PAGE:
According to Britton, Avvo is currently taking no fee out of this transaction from either party, the consumer or the lawyer. All of the money that the consumer pays goes to the lawyer.
Bob Ambrogi does an excellent job of reviewing Avvo Advisor so there is very little I can add to his succinct overview other than if the service is available in your state, while it remains free, certainly explore it. Are there going to be some bumps in the dark as lawyers grumble, rumble and try to attack the model? Sure. What big kid on the playground doesn’t get attention and taunts? But this year they are committing tremendous time and dollars to becoming a household name to consumers in order to gain as much aided brand awareness amongst these same consumers as Legal Zoom has earned over their past decade or more of advertising. (We’ll discuss in a minute). With this type of commitment, the ability to help funnel business to lawyers will increase dramatically. But you pick up one, two, or four a day, even every few days, your rent is met and you have breathing room to continue doing what you are currently doing to develop your solo/small firm practice. You can even start generating referrals if you can’t ultimately help that $39 consult or develop a relationship whereby that initial consult refers you business simply because you impressed. But to my original point, in order for Avvo Advisor to succeed they have got to keep their participating lawyers happy or those very same lawyers will go to other platforms who offer a similar ‘dating’ service with fewer competing lawyers. And these sites are cropping up.
Not to be outdone, LegalZoom just announced their partnership with Sam’s Clubs. I’ve been waiting ten years for some type of partnership like this to happen, whether Costco, Walmart, even Amazon. But I promise you, this is just the first of many partnerships to come now that LegalZoom has released the Kraken.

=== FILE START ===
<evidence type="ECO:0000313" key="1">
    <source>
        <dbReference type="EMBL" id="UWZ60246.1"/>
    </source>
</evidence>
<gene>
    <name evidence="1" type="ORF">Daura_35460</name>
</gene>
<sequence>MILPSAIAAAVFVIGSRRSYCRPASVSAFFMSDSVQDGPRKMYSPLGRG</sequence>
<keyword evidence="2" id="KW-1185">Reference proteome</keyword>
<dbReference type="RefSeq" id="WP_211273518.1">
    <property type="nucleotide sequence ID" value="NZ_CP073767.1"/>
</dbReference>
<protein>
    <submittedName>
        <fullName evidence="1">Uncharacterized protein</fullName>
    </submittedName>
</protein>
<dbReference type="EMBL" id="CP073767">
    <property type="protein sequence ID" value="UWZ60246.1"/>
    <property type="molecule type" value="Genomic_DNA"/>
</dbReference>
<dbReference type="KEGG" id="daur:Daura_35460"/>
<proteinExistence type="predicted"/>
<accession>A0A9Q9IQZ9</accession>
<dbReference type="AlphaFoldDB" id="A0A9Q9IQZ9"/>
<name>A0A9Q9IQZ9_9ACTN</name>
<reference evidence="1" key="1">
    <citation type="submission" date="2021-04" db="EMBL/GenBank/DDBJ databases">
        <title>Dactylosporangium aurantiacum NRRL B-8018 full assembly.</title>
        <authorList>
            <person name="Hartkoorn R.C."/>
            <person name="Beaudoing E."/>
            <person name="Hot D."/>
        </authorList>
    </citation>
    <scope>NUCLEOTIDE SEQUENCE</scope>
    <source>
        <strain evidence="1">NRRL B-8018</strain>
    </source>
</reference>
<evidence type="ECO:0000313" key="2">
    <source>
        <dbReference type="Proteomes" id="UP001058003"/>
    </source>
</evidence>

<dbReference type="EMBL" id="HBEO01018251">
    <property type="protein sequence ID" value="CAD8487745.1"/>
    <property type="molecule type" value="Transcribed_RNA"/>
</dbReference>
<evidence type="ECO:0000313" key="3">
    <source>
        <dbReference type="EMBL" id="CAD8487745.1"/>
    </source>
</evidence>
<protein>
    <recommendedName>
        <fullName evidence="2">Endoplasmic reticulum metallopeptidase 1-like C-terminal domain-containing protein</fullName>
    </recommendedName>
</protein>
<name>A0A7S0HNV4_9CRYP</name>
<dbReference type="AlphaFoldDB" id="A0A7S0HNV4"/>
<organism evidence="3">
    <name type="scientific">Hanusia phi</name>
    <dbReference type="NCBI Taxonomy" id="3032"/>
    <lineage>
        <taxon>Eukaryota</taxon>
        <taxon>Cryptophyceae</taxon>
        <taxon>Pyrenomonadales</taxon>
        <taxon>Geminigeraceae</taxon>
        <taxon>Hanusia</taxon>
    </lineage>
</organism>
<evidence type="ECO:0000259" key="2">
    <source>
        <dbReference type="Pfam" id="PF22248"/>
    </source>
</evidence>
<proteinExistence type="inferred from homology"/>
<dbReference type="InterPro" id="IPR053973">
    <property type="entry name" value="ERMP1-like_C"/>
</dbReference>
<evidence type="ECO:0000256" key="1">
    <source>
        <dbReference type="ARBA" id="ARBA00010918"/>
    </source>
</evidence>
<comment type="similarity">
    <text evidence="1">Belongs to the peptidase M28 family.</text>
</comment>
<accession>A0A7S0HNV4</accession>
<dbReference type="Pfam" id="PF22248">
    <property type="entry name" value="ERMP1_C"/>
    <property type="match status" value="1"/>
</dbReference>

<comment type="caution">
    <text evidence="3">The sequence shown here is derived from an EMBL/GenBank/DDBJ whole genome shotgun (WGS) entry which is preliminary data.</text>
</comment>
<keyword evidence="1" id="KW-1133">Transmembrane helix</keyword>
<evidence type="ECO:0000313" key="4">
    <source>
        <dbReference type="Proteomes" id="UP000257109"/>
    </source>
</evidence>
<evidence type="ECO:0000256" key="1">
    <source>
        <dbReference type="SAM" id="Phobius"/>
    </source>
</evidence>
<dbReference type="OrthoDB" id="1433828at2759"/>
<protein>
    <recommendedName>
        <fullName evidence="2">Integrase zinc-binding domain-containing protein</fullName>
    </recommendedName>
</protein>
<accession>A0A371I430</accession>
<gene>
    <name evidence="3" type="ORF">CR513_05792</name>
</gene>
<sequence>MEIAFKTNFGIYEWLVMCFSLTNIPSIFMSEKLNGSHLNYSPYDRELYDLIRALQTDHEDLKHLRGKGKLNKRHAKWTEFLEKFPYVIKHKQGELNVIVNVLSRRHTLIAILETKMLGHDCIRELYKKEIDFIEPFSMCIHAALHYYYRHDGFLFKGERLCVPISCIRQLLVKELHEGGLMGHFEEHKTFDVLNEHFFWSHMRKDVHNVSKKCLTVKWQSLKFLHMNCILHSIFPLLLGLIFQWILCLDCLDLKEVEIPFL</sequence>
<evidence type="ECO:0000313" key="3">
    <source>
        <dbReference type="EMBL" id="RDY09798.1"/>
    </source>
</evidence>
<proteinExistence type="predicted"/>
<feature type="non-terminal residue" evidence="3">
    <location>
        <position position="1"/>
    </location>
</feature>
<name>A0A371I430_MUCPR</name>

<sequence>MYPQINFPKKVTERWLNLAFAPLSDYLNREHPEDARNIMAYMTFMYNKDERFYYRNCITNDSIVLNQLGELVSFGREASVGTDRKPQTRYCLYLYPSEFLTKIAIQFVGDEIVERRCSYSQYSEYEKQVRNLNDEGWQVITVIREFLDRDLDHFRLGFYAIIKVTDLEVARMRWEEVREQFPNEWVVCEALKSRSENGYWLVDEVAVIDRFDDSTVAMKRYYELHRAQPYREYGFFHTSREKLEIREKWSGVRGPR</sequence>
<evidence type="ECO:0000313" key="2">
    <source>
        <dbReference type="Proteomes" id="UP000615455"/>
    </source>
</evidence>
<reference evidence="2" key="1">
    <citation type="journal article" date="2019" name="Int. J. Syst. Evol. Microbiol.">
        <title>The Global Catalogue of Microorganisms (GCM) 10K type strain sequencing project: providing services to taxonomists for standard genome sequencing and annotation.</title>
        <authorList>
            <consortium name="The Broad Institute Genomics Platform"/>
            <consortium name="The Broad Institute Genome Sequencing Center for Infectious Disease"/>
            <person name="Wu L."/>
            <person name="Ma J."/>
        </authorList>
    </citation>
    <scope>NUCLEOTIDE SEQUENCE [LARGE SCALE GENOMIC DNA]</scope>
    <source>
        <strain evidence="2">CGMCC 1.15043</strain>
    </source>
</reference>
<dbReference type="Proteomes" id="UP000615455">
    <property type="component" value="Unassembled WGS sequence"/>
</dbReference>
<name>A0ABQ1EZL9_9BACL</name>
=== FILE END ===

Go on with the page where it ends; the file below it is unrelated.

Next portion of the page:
LegalZoom, the leading provider of online legal solutions, has teamed up with Sam’s Club to offer small business members exclusive savings on legal solutions. In an effort to provide more Americans with affordable legal help for their families and small businesses, Sam’s Club and LegalZoom are offering Sam’s Club members a $299 suite of estate planning products with a year of independent attorney guidance and advice, and up to 25 percent off all other products.
‘A year of independent attorney advice.’ Bingo! LegalZoom has suffered in some ways from being known as a ‘forms company’ because at the end of the day, even DIY’ers want to know they can talk to a lawyer, even if it is just for reassurance they are taking the right steps. They still want a safety net. No form, as a rule, covers the unique circumstances of many consumers’ legal problems and this has always been a valid lament of those in our profession. And usually they lament the complexity of their practice area specifically, but no one else’s. But lamenting is not going to change what is happening. It’s here to stay.
What LegalZoom offers lawyers who are interested in being that ‘independent attorney’ is close to 70% aided brand awareness. What this means is in a laundry list of legal providers, 70% of consumers will recognize the LegalZoom name. As such, by going to a warehouse environment consumers frequent weekly such as Sam’s Clubs, odds are very high LegalZoom will capture clients to send your way if you are on their provider list. At the time of this writing I do not know what is involved in becoming a provider of this ‘ year of independent attorney advice’ but if you are interested in this platform, you should inquire and see if the model will work for your practice.